Jack Yan has had more time to live with the BMW 218i Active Tourer, and finds even greater appeal with the company’s first foray into the MPV segment
photographed by Stuart Cowley
Jack Yan is publisher of Lucire.
When we attended the launch event for the BMW 2-series Active Tourer in Tasmania last year, our pick of the bunch was the 218i. This went against conventional wisdom: the 218d had an abundance of torque, while the 225i had more power, but the 218i’s triple was willing, responsive, and the best value of the lot.
Therefore, it was a real pleasure when a 218i was assigned to Lucire to test—and we got to know it a little better as a day-to-day proposition.
We’ve also had time to get used to the idea that a front-wheel-drive BMW exists. This was such a novel concept in 2014, breaking from tradition—the sort of thing that sceptics said would never work, because BMW’s brand values were too tied to the idea of rear-wheel drive.
We never had any doubts. Then again, we were about the only party egging Porsche on when it was preparing to launch the Cayenne SUV, because we could see that Porsche brand values could work in the segment. And with 90 per cent of buyers not knowing whether their car is front- or rear-wheel drive, then how can the brand value claim be made? Brands are determined not just by the organization, but by the audience, and they don’t seem to agree with the few purists who make up part of the remaining 10 per cent.
The record’s there for show, too. BMW sold 1·1 million cars in the first half of 2015, so exploring each niche carefully and filling it seems to be working for the Bavarians. The 10,000 front-wheel-drive cars per month that make up that total again prove that there was no real gamble as BMW entered the MPV market with a front-wheel-drive vehicle, and sales’ boss Ian Robertson notes that they’re managing 70 to 80 per cent conquest sales. BMW isn’t cannibalizing from its own range: they’re bringing people new to the brand.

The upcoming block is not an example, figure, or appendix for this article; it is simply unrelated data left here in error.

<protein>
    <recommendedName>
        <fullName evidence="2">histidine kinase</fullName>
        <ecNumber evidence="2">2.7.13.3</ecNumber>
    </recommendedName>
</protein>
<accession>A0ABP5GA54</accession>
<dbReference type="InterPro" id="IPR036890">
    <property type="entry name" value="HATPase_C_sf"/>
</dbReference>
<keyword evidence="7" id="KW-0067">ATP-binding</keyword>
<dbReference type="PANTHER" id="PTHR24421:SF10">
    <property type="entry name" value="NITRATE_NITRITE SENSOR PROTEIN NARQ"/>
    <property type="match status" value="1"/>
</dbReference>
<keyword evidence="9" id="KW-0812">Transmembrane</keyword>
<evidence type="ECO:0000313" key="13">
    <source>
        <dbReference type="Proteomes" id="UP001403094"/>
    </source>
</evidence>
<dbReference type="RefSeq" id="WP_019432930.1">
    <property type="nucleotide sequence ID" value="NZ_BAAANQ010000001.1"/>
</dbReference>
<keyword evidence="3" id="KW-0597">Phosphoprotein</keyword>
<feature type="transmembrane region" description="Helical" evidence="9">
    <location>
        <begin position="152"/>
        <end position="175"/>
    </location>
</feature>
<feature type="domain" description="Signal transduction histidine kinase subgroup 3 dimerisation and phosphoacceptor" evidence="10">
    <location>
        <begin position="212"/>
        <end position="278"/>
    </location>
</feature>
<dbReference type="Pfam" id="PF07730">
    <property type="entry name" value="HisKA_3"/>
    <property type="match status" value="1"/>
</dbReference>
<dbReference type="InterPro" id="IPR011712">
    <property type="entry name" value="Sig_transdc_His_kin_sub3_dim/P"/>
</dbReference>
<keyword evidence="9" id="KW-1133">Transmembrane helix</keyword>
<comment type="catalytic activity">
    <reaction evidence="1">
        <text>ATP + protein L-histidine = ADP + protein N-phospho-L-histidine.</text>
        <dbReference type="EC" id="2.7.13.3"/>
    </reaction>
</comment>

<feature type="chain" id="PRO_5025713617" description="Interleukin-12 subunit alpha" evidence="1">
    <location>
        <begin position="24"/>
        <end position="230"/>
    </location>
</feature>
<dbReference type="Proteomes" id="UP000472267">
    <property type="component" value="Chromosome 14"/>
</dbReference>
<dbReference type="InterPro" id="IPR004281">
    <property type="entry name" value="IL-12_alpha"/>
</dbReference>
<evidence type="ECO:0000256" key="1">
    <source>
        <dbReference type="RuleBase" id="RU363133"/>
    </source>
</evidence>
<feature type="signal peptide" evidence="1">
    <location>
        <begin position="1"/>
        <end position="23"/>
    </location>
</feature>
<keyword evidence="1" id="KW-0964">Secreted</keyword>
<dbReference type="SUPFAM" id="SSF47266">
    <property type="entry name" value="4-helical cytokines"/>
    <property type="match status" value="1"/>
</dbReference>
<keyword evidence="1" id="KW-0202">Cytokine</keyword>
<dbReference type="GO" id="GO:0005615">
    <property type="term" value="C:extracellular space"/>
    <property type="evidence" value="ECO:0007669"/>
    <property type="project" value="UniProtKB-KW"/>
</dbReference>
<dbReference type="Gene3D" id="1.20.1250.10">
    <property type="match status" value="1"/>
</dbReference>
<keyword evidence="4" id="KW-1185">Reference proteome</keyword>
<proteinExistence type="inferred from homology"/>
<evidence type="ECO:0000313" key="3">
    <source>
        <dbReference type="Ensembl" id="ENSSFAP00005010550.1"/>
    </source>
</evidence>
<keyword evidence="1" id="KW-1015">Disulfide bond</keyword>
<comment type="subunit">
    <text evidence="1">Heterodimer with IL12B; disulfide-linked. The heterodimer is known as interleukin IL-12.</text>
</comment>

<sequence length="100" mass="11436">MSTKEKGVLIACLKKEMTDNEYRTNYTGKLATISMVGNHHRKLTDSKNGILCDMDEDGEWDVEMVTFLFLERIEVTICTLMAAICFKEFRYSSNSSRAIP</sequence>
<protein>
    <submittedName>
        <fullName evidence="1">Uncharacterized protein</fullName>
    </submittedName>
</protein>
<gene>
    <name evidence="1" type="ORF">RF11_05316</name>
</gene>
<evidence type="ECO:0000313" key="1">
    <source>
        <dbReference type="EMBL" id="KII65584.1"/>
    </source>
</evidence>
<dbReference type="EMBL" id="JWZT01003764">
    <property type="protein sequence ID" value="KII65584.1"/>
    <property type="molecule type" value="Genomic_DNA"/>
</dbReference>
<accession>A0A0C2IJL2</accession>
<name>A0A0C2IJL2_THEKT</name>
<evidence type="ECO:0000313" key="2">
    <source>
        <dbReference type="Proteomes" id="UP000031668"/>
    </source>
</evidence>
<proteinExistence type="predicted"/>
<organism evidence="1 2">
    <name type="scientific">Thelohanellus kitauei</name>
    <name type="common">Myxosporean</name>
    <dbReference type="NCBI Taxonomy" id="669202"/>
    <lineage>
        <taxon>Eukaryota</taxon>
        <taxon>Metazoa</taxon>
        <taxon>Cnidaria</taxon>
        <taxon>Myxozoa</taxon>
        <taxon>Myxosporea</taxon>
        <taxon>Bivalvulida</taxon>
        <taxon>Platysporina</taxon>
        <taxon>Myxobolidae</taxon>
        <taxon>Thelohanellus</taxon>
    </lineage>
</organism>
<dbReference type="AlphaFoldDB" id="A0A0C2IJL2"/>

The 218i Active Tourer, meanwhile, looks every inch the BMW. If styling is the first touchstone of how people determine the brand, then it’s got it just right. The front end may have to hide the front-wheel-drive, longitudinal engine packaging, but through the cleverness of the designers, the bonnet still looks longer than what you’d expect from a comparable car from a mainstream manufacturer. And with that length comes an idea that this MPV is premium. Those sculpted lines on the bonnet hint at the other BMWs that we’re familiar with. Head round the rear and there’s the familiar Hofmeister-Knick on the D-pillar, and the sculpted rear lights that tie the Active Tourer smartly into the rest of the BMW range. It is miles better looking than its nearest German rival, the Mercedes-Benz B-Klasse, which lost its edgy looks with the latest generation.